Many journalists and editors nationwide will meet this week for a retrospective on their 2023 local election coverage. The focus will vary depending on many factors, such as the size of the reporting team, the races on local ballots and, frankly, what else demands coverage that week. Resources are few, and time is tight.
And that is just one reason to talk about scope.
Newsrooms have finite resources and news leaders must decide what reporting and initiatives they focus on. You can’t do everything.
But you do want a plan. A North Star. Something that grounds your decision-making and helps you internally make choices — and helps your community expect consistency, too.
We compiled this list of questions to bring to your 2023 election coverage retrospective — download it here. It includes thinking about how your news organization stood out from others in your area; whether the scope of your coverage was clear to your community (and you); and whether you have a mission statement to guide this.
Mission statements help you when you need to make a quick decision about what to cover with the time you have. But mission statements also help you plan ahead. They require a “who” — who are you covering this for? And that “who” — which could vary based on civic engagement, geographic spread, audience focus, people’s experience voting and more — helps you figure out your engagement needs.
Here are some examples of different types of mission statements. Each would guide decision-making about resources, help the community know what to expect and inform how you engage them:
- We help inform voters by illuminating the forces influencing the 5 local races on November’s ballot.
- We explain the mechanics and challenges facing local offices all year for a more informed vote in November.
- We ask local candidates your questions about our town’s future, especially about the topics you said you most care about: schools and transportation.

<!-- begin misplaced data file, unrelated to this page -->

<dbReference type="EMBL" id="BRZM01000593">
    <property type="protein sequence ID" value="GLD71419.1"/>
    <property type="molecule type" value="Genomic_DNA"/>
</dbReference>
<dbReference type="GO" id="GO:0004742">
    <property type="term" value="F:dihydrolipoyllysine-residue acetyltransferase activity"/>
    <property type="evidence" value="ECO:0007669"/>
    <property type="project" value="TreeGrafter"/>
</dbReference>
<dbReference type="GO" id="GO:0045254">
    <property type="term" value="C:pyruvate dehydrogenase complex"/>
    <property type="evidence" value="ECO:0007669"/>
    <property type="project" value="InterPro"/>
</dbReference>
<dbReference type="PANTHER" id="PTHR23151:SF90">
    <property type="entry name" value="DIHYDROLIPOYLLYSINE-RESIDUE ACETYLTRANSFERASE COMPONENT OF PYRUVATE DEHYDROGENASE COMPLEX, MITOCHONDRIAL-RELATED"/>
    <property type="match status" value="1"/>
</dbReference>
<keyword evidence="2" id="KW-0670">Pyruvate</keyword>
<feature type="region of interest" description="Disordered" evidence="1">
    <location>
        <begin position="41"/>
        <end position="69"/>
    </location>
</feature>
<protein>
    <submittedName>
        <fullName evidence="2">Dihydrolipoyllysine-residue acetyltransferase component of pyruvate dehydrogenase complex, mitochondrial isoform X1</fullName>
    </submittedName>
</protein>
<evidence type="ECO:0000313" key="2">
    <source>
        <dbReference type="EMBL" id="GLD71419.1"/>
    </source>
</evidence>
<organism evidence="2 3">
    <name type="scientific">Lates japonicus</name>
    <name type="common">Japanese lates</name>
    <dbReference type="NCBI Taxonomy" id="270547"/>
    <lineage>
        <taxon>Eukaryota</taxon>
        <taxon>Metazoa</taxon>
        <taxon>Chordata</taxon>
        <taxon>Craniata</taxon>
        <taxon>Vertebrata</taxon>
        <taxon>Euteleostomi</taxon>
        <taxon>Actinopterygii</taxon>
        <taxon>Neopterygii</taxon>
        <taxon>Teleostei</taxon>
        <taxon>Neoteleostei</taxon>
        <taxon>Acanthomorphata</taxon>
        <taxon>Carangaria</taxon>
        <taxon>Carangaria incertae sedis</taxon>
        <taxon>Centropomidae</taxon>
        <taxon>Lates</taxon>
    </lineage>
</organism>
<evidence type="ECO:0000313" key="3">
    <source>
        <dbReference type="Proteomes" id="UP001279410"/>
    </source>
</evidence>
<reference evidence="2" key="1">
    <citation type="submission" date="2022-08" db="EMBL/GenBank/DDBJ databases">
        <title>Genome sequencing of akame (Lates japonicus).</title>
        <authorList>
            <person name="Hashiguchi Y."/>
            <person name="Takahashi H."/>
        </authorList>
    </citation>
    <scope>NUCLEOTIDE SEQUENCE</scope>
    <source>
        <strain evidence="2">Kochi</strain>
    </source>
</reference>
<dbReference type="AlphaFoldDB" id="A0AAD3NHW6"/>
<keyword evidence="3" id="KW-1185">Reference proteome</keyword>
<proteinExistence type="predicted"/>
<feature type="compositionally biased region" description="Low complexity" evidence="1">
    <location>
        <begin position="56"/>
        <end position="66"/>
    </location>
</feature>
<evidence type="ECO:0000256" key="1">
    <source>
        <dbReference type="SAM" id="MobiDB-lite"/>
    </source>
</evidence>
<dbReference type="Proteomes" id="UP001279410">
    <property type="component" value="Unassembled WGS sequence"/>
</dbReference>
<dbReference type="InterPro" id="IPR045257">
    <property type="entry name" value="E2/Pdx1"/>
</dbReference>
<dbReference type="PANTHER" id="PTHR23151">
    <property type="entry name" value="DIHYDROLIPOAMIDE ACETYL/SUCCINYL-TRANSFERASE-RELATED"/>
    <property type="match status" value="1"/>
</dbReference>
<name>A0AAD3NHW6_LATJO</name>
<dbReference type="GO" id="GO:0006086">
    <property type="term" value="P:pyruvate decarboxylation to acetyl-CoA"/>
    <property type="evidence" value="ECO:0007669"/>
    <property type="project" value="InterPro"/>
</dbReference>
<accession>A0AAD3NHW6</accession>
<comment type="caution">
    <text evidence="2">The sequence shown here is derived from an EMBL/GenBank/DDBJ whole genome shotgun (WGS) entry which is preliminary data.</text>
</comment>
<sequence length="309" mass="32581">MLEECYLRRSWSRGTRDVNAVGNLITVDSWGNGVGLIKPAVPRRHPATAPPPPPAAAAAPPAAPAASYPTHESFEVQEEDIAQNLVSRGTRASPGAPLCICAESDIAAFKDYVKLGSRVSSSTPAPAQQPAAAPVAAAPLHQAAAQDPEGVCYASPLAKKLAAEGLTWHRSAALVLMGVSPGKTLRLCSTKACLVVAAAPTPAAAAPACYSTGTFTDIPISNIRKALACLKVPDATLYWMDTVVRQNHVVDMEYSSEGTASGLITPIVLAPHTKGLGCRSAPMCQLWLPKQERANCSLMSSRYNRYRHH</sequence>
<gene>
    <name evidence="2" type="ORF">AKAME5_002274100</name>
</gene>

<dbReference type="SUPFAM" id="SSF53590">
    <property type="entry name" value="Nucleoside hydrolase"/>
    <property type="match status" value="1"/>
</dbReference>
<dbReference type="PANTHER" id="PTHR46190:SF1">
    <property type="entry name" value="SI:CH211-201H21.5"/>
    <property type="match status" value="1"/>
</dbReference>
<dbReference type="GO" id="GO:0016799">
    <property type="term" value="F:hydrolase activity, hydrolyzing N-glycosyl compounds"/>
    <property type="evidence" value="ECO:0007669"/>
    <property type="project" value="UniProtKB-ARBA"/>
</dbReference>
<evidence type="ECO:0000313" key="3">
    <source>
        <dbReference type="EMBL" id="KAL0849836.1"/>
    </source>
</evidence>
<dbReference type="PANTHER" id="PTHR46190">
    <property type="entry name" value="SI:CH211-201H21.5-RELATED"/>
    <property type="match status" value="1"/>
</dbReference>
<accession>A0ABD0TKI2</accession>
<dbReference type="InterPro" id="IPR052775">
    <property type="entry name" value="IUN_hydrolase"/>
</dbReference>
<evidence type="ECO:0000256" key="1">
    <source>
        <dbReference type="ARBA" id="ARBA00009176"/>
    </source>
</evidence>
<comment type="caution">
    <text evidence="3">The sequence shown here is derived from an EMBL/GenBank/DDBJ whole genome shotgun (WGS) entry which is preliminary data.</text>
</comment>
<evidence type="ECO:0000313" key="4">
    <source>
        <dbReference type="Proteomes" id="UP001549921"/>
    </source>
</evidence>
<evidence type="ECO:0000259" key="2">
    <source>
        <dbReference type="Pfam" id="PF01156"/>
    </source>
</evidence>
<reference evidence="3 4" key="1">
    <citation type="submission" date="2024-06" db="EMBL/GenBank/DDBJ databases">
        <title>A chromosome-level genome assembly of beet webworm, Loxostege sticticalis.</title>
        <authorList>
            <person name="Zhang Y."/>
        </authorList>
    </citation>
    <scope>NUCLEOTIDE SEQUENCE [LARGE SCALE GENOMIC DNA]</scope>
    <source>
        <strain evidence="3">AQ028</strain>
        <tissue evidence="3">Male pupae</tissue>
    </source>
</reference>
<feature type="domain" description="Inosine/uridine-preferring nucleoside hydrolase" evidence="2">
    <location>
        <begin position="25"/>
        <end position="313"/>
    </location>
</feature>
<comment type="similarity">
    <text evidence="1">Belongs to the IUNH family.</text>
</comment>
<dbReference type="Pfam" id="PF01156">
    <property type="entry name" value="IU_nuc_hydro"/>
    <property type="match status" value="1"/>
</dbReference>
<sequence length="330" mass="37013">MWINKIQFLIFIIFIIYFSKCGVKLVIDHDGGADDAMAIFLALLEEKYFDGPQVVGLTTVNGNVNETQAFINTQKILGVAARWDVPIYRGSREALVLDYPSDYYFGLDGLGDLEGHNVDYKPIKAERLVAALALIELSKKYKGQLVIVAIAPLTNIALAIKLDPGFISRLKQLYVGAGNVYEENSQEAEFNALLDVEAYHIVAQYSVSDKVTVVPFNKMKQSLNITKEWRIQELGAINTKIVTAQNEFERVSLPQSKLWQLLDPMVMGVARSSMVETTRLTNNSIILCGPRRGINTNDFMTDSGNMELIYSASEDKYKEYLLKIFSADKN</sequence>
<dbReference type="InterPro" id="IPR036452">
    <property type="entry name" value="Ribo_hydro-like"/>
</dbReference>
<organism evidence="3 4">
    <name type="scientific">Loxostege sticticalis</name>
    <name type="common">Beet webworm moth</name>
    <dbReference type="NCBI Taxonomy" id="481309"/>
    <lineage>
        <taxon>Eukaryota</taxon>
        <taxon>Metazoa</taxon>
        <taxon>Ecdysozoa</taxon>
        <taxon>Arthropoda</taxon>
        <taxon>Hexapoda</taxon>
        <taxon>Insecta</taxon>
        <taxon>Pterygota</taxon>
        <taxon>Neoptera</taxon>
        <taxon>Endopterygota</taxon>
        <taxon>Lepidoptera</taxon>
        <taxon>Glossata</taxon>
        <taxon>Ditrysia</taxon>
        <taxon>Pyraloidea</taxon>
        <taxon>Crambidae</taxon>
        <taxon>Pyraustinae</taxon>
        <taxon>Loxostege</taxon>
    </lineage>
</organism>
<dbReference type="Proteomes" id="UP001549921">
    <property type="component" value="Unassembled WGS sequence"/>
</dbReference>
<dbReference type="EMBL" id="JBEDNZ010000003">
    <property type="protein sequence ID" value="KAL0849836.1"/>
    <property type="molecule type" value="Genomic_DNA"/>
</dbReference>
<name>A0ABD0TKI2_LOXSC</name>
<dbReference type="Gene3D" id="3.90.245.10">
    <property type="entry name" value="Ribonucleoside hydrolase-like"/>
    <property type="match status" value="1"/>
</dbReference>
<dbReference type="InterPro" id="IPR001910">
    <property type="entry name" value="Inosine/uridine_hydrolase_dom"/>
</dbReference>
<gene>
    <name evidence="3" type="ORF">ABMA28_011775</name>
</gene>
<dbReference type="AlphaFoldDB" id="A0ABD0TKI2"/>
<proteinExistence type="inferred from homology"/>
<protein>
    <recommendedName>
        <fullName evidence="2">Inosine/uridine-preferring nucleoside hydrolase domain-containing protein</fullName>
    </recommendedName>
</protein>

In an unpredictable journalism landscape and a political one, too, you can’t plan for everything. Some news may break that veers from a well-intentioned mission. But having a plan (rather than the plan) will set you up for success.
We want to hear from you
API and AP want to gather insights on local news organizations’ reporting needs and challenges. The survey results will inform programming and resources from both organizations in 2024. If you are a journalist or media leader who wants to share your needs, please take a few minutes to complete the survey.
Insights from The Associated Press: Combating election conspiracies
As more local elections and the 2024 presidential election approach, election conspiracy theories continue to permeate swaths of the country, fanned by former President Donald Trump’s false claims of a stolen election. Grassroots groups are focusing on election denialism locally. Among them is Keep Our Republic, a pro-democracy group trying to build trust in elections by hosting forums in small towns throughout Wisconsin. Here are some tips for reporting in your community:
— Search for local organizations combating election denialism and reach out to election officials who are doing this work on the ground.
— Talk to people directly about why they distrust elections. Their responses are likely varied and deeply personal.
— Be aware of local groups spreading election conspiracies and of national election denialism figures who travel the country to do talks and presentations.
— Many local election officials have seen an increase in threats of violence and attempts to flood election offices with records requests. Consider asking officials in your community if they have experienced anything similar.
The Associated Press helps local news organizations contextualize the election coverage through localization guides — insights from AP reporters to help situate local stories in the national context. Read the AP’s full localization guide on election conspiracies here [password is Democracy2024].